Samsung recently refreshed its mid-range J series of devices, with the launch of the 2016 editions of the J3, J5 and the J7.
The Samsung Galaxy J7 is the flag bearer of the range, with a 5.5-inch sAMOLED screen, a 3,300mAh battery, 2GB of RAM and the Exynos 5 processor.
The smartphone, priced at about NGN 127, 000,.00 on Konga.com Does Samsung’s new mid-range competitor have what it takes to battle it out with these segment heavyweights? Let’s find out
Display : 5.5-inch 720p HD sAMOLED display
OS : Samsung’s TouchWiz UI running atop Android 6.0.1 Marshmallow
CPU : 1.6GHz octa-core Exynos 5 processor
RAM : 2GB
GPU : Mali T830
Storage : 16GB internal storage, microSD support
Cameras : 13MP f/1.9 rear camera (LED flash), 5MP f/1.9 front camera (LED flash)
Connectivity : Wi-Fi, 3G/4G/2G, GPS, Bluetooth, microUSB 2.0, NFC
Battery : 3,300mAh
Dimensions : 151×7.6×7.8 mm
Weight : 170 grams
Price : About NGN 127,000
For many years, Samsung was known for making plasticky handsets with mediocre build quality and uninspired designs. All this changed though with the Galaxy S6 and the S6 Edge, ushering in a svelte metal and glass design that stunned many. From the days of the ungainly and bulky Galaxy S5, Samsung had transformed it’s ugly duckling into a beautiful swan with the Galaxy S6.
In fact, the design was so incredible, that suddenly the iPhone 6 started looking a bit stale. Now you will be asking why i am talking about the flagship Galaxy in an article reviewing the J7.
That’s because even though Samsung has made serious headways when it comes to design in it’s flagships, the same cannot be said for it’s low and mid-range devices.
Some attempts have been made by Samsung in the form of the metal infused A series and the inclusion of a metal frame and a brushed metal back in the Galaxy J5 and the J7. However, in light of the competition seriously stepping up it’s game when it comes to build quality and design, the Samsung Galaxy J7 looks stale and uninspired.
The Samsung Galaxy J7 is powered by Samsung’s own Exynos 5 processor clocked at 1.6 GHz coupled with a Mali T830 GPU, 2GB RAM, 16GB internal storage (expandable by upto 128gb via a microSD card slot) and a 3300mAh battery. It has a 5.5-inch 720p sAMOLED display.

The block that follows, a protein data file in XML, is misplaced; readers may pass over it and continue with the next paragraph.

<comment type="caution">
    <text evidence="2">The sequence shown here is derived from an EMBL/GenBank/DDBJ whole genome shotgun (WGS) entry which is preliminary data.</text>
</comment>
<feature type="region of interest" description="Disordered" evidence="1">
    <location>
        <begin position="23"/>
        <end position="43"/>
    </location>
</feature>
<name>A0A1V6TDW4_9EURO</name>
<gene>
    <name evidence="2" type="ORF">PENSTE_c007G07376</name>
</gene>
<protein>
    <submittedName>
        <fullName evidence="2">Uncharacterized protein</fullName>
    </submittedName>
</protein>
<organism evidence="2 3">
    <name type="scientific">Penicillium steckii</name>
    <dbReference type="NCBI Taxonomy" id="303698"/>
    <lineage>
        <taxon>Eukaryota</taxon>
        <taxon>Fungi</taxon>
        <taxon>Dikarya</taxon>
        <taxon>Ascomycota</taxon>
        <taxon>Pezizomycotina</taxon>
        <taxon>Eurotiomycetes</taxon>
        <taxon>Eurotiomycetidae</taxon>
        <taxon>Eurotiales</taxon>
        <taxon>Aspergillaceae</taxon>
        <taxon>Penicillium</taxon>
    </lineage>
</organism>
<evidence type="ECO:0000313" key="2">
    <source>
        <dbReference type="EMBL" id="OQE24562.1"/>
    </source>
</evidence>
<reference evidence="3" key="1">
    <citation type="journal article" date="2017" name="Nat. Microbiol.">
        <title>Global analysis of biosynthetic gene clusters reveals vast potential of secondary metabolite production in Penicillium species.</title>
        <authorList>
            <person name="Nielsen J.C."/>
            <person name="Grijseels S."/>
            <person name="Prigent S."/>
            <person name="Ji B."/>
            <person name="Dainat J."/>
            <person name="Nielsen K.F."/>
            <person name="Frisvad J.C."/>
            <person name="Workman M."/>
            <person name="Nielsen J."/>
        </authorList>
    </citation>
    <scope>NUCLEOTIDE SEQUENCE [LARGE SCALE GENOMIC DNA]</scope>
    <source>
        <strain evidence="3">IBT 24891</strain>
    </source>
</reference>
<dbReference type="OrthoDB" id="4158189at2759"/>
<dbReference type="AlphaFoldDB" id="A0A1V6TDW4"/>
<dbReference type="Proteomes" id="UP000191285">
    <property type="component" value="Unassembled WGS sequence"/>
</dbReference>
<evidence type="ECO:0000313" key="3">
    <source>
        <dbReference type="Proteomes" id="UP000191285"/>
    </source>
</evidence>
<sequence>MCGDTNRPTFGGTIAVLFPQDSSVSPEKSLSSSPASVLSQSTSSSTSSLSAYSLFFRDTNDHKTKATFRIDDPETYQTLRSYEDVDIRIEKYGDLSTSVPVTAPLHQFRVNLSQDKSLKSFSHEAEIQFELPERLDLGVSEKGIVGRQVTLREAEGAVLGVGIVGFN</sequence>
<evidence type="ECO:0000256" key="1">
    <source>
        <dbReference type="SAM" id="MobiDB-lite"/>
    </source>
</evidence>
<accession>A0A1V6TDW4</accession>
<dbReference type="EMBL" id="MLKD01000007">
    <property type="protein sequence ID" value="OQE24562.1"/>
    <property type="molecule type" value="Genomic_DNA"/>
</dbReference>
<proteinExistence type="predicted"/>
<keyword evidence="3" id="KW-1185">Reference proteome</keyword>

Amongst the competition, the YU Yunicorn has a 5.5-inch full HD display and is powered by the MediaTek Helio P10 processor coupled with a 4GB of RAM, a 4000mAh battery and 32GB of internal storage, which can be expanded by up-to 128GB via a microSD card while the the Moto G4 Plus packs a 1.5GHz octa-core Snapdragon 617 processor, a 5.5-inch full HD display, microSD card support and either 2GB RAM + 16GB internal storage or 3GB RAM + 32GB internal storage, depending on the variant.
TouchWiz is here to stay. Sadly.
The Samsung Galaxy J7 runs on Samsung’s own TouchWiz UI running atop Android 6.0.1 Marshmallow. Doze mode, application permission control and all other Marshmallow goodness is on offer here, just with a heavy handed dash of Samsung’s customisation.
Samsung over the years has tried to de clutter and simplify TouchWiz, removing a lot of unnecessary and gimmicky features. But still, especially after using the Moto G4 Plus, TouchWiz seems a bit incoherent and messy.
The Samsung Galaxy J7 comes with a 13MP, rear camera with autofocus and LED flash and a 5MP front camera with a LED flash. Both the cameras have an aperture of f/1.9.
The rear camera is above average and is actually one of the better shooters in this segment. In well lit situations, it produces sharp and vibrant images with vivid colors and deep blacks. The camera is very quick to focus and produces little or no lag when processing images as well.
The Samsung Galaxy J7 is powered by a 3,300mAh battery unit which delivers surprisingly decent results. The device can make it through one day of light to moderate use without beating a sweat. However, expectedly, intensive use kills the battery before the sun sets.
The device doesn’t support QuickCharging, but still manages to attain a decent 40% charge in an hour. The battery life of the device, while not spectacular, is one of it’s high points and Samsung’s rather nifty ultra power saving mode, which applies a greyscale theme to your device, extends the battery life even further.
The Samsung Galaxy J7 offers great gaming performance, is good for selfie lovers with a front LED flash, has great battery life and handles day to day usage decently.
The Samsung Galaxy S7 has a dated and uninspired design, questionable build quality, a lowly 720p resolution display, only 2GB RAM and comes without a fingerprint sensor.
The Samsung Galaxy J7 is a rather mixed bag. It offers the SBike mode, decent day to day performance, is great for gaming, has a good camera setup, comes with a front LED flash and it’s battery life is above average.
However, at a price point of Rs 15,999, we find it extremely hard to recommend the Samsung Galaxy J7 as it has a dated and uninspired design, the back cover is of an appalling quality, it has only 2GB of RAM, the 720p sAMOLED display, while bright and colorful, lacks sharpness and it comes without a fingerprint sensor.
It is high time Samsung stops riding on it’s brand name when it comes to its mid-range and lower-mid range devices and understands the fact that the mobile landscape is undergoing a drastic shift with companies like OnePlus, Xiaomi and Asus redefining the definition of budget devices.
Samsung needs to stop recycling it’s age old designs and making safe, uninspired handsets which just blend in the crowd. With competition such as the Motorola Moto G4 Plus, the Xiaomi Redmi Note 3 and the One Plus X, it is inevitable that customers will ultimately start expecting more from the world leader.